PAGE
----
Several other troubled companies came into the NEB’s fold, including Alfred Herbert, the country’s largest machine tool maker, and Ferranti, a leading electronics firm. The NEB also inherited the government’s shareholding in ICL, which was increased to 25 per cent through the purchase of shares from the two private-sector shareholders, GEC and Plessey. The company performed better during this period, and, although it continued to benefit from preferential procurement and from R & D grants, there seemed a reasonable prospect that it might be able to wean itself off government support. The share price in 1979 rose to its highest level since the company’s creation in 1968.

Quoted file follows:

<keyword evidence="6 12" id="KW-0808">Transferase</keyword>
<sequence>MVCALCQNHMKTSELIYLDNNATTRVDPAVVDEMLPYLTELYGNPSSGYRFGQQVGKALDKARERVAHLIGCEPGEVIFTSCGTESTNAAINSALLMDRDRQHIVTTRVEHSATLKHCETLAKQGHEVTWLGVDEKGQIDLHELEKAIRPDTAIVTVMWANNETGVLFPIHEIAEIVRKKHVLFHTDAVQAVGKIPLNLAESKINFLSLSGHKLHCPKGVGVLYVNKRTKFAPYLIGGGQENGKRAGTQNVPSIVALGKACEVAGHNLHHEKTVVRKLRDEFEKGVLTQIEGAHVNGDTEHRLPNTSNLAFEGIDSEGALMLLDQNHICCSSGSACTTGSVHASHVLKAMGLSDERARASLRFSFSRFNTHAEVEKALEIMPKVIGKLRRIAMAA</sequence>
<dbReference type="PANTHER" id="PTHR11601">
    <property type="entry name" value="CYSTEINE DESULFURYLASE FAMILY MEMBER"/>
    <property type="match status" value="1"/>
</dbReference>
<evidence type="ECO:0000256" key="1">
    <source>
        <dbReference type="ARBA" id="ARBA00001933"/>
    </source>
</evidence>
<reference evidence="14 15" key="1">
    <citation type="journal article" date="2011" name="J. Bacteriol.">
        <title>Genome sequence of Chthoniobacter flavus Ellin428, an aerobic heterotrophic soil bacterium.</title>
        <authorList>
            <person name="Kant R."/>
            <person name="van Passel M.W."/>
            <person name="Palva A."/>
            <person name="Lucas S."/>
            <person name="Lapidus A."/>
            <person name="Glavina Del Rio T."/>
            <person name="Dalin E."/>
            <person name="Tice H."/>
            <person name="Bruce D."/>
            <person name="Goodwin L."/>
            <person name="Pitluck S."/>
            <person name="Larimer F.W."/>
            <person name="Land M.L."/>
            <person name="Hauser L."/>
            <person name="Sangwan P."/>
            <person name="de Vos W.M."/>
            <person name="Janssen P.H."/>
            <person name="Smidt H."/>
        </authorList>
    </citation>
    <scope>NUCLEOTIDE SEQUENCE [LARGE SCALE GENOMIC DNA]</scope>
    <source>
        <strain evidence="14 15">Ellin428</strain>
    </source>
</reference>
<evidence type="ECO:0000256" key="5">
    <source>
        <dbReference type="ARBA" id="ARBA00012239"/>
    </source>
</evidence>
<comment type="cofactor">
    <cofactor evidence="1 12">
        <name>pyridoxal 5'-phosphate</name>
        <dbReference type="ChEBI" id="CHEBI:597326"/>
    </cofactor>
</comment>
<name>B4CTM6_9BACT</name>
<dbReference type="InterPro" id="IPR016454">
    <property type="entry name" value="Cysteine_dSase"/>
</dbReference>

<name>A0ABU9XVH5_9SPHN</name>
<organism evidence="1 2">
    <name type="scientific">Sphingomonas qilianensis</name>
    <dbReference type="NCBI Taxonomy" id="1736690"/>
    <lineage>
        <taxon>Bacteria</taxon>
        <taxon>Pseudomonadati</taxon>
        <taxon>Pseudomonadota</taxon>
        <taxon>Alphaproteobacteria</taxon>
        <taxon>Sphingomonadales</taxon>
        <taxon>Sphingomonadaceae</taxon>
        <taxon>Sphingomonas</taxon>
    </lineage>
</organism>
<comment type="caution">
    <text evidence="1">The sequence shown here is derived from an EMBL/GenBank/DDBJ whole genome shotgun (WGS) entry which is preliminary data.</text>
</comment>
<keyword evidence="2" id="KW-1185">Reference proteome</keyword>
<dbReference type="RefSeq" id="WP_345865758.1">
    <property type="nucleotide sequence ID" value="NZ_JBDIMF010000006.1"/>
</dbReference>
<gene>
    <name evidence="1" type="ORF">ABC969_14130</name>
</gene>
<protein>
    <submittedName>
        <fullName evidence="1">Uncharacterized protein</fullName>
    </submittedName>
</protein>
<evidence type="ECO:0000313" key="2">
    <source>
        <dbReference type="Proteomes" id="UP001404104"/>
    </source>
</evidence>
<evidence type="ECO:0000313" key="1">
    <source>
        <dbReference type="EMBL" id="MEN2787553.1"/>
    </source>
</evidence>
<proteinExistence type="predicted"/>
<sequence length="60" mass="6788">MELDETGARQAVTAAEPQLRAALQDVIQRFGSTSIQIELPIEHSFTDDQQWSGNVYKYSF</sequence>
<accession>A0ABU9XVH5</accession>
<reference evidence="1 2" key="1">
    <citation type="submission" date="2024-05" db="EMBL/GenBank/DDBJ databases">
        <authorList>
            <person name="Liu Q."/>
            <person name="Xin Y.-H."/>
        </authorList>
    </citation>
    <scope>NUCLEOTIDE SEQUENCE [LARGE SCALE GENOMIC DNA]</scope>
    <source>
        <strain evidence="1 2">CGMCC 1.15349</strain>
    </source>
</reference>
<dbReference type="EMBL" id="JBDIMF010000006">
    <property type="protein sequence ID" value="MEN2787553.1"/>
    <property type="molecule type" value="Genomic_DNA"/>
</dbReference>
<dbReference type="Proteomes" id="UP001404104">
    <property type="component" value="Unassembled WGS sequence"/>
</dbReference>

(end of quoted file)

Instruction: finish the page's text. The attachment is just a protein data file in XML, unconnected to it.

The NEB took responsibility for the state-owned Rolls-Royce, which had recovered from the Lockheed crisis and, with the help of continuing launch aid from the government, was developing derivatives of the RB-211. Although the technical risks with this engine had been underestimated, the basic design was sound, and Rolls-Royce was beginning to gain ground against its two main US rivals, Pratt & Whitney and General Electric. 34 On the airframe side of the industry, little progress had been made in civil airliners since withdrawal from the Airbus, and the case for further public investment was weakened by the fact that very few of the projects supported by launch aid since the policy had been introduced had earned a commercial return. 35 For reasons that had more to with politics than economics the government nationalised the industry in 1977 – Labour claimed that the manufacturers’ dependence on public funds made private ownership anomalous – but that did nothing to improve its performance or to clarify its strategic direction.